As pointed out by the other commenters, Cruithne doesn't orbit the Earth, but orbits the Sun with the in 1:1 resonance with the Earth. Its orbit is highly elliptical: at perihelion it's closer than Mercury, and aphelion further than Mars. Much of the time it's actually on the other side of the Sun to us. Here's a couple of gifs of its orbit:
The yellow kidney bean orbit depicted only takes a year, but it doesn't actually form a loop, and the kidney bean moves gradually away from the Earth around the blue circle. When it goes almost all the way around, it's going to start going back in the opposite direction. 770 years is the time it takes for the yellow orbit to traverse the blue orbit once in each direction.
Not only does it not orbit the earth in any physically meaningful sense - it doesn't even trace a shape that goes around the earth, which is annoying because I'm pretty sure I've told people that it did.
Well, assume that time loops back onto itself. Then the electron goes forward most of the time and you see multiple copies. ( This is of course ridiculous, everybody knows that all electrons are just pointers to one const particle structure. )
Obtaining multiple electrons by forcing a single one to bounce back and forth all the way across the time line a zillion times seems like a major design smell. That would be the worst hack ever, or at least the worst one before Facebook devs hacked Dalvik just to get their app to run on Android: http://jaxenter.com/facebooks-completely-insane-dalvik-hack-... ;)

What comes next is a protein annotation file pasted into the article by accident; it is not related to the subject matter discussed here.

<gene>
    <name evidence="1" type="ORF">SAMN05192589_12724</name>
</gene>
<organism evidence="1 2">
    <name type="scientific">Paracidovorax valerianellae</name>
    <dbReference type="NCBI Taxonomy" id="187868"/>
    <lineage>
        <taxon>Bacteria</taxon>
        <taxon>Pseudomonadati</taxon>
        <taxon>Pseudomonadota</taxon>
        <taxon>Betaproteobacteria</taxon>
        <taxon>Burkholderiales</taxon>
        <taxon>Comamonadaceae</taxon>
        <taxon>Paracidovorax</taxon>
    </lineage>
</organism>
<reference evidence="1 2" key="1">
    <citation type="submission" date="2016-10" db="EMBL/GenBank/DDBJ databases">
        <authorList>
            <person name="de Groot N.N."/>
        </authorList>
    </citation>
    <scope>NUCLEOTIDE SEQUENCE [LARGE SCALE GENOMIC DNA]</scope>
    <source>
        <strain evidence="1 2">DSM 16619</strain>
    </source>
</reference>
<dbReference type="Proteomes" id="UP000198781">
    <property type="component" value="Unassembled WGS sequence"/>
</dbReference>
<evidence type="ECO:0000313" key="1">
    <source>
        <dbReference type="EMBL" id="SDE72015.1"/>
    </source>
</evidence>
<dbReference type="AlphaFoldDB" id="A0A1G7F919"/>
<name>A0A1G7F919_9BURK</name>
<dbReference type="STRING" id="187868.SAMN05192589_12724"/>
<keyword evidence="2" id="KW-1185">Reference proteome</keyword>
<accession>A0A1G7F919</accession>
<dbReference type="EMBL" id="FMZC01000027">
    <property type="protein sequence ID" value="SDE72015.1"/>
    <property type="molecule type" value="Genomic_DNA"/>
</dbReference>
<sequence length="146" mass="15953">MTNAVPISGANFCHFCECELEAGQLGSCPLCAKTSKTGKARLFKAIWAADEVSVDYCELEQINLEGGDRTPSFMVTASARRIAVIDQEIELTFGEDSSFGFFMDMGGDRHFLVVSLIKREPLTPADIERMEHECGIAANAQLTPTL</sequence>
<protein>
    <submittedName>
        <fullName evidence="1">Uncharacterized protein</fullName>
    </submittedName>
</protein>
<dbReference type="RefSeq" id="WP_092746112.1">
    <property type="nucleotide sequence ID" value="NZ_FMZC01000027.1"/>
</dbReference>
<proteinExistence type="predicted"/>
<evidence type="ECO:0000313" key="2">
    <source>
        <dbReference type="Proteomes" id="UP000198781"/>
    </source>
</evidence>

Perhaps our universe is one created by a junior, or an intern, and this "creative" workaround got mocked on TheDailyWTF somewhere.
Well, it's immutable. So why would it be a problem with bouncing it around?
It's like a symbol in Ruby -- all instances of, say, :electron point to the same point in memory, they're just used all over the place. The sharing isn't problematic because you can't change :electron.
Why would you want to use 'electron' instead where every time you use it, you put another instance of it into memory?
Well I imagine it isn't optimized for readability :)
If the point is to have a jillion of electrons, each at the right time and place (for the observer), I assume a rather complicated mechanism must have been put in place to "tie the knot" just right - I mean to "navigate" the time-travelling electron just so it never fails to appear wherever, whenever it's expected.
In that case there'd be no need to convert back-and-forth between electrons/positrons or forward/reverse time at all. The only requirement would be that the observed Universe is a fixed-point of this loop.
Well, I won't pretend that I know how it's supposed to work, but even if the loop was closed, the electron (and the loop itself) still must have come to existence out of nowhere somehow, so it doesn't remove this ontological problem :)
I'm not really talking about an ontological problem though, I'm saying that an electron appearing on its own is a physical impossibility. Electrons must appear or disappear alongside a positron partner, which means that the idea of "local asymmetry" can't solve the symmetry problem.